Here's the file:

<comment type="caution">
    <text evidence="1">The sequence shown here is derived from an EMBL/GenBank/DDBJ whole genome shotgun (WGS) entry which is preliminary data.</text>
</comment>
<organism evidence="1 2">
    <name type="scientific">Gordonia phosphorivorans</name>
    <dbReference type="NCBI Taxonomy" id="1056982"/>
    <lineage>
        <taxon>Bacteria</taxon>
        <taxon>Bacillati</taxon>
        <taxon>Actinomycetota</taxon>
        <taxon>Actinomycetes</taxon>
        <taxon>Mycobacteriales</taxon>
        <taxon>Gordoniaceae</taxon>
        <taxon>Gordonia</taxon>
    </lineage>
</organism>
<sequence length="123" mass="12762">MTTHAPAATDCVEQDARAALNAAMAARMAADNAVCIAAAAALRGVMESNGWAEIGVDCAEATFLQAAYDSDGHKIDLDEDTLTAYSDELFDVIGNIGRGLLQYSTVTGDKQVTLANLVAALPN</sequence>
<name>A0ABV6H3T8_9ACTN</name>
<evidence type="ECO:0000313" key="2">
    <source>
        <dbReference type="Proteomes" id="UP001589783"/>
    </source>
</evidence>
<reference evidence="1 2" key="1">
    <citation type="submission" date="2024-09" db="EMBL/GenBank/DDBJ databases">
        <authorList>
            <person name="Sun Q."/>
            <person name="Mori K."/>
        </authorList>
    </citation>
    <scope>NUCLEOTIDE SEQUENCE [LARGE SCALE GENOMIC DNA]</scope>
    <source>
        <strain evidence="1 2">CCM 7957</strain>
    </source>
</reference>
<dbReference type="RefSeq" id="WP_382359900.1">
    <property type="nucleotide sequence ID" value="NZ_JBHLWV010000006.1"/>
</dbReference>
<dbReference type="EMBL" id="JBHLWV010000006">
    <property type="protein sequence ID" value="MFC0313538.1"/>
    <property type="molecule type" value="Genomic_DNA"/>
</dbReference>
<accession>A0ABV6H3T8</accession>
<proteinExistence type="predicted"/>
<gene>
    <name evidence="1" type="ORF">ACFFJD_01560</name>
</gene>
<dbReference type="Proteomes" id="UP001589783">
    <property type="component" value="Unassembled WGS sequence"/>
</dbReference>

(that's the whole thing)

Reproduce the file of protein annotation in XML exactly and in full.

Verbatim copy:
<comment type="caution">
    <text evidence="1">The sequence shown here is derived from an EMBL/GenBank/DDBJ whole genome shotgun (WGS) entry which is preliminary data.</text>
</comment>
<organism evidence="1 2">
    <name type="scientific">Gordonia phosphorivorans</name>
    <dbReference type="NCBI Taxonomy" id="1056982"/>
    <lineage>
        <taxon>Bacteria</taxon>
        <taxon>Bacillati</taxon>
        <taxon>Actinomycetota</taxon>
        <taxon>Actinomycetes</taxon>
        <taxon>Mycobacteriales</taxon>
        <taxon>Gordoniaceae</taxon>
        <taxon>Gordonia</taxon>
    </lineage>
</organism>
<sequence length="123" mass="12762">MTTHAPAATDCVEQDARAALNAAMAARMAADNAVCIAAAAALRGVMESNGWAEIGVDCAEATFLQAAYDSDGHKIDLDEDTLTAYSDELFDVIGNIGRGLLQYSTVTGDKQVTLANLVAALPN</sequence>
<name>A0ABV6H3T8_9ACTN</name>
<evidence type="ECO:0000313" key="2">
    <source>
        <dbReference type="Proteomes" id="UP001589783"/>
    </source>
</evidence>
<reference evidence="1 2" key="1">
    <citation type="submission" date="2024-09" db="EMBL/GenBank/DDBJ databases">
        <authorList>
            <person name="Sun Q."/>
            <person name="Mori K."/>
        </authorList>
    </citation>
    <scope>NUCLEOTIDE SEQUENCE [LARGE SCALE GENOMIC DNA]</scope>
    <source>
        <strain evidence="1 2">CCM 7957</strain>
    </source>
</reference>
<dbReference type="RefSeq" id="WP_382359900.1">
    <property type="nucleotide sequence ID" value="NZ_JBHLWV010000006.1"/>
</dbReference>
<dbReference type="EMBL" id="JBHLWV010000006">
    <property type="protein sequence ID" value="MFC0313538.1"/>
    <property type="molecule type" value="Genomic_DNA"/>
</dbReference>
<accession>A0ABV6H3T8</accession>
<proteinExistence type="predicted"/>
<gene>
    <name evidence="1" type="ORF">ACFFJD_01560</name>
</gene>
<dbReference type="Proteomes" id="UP001589783">
    <property type="component" value="Unassembled WGS sequence"/>
</dbReference>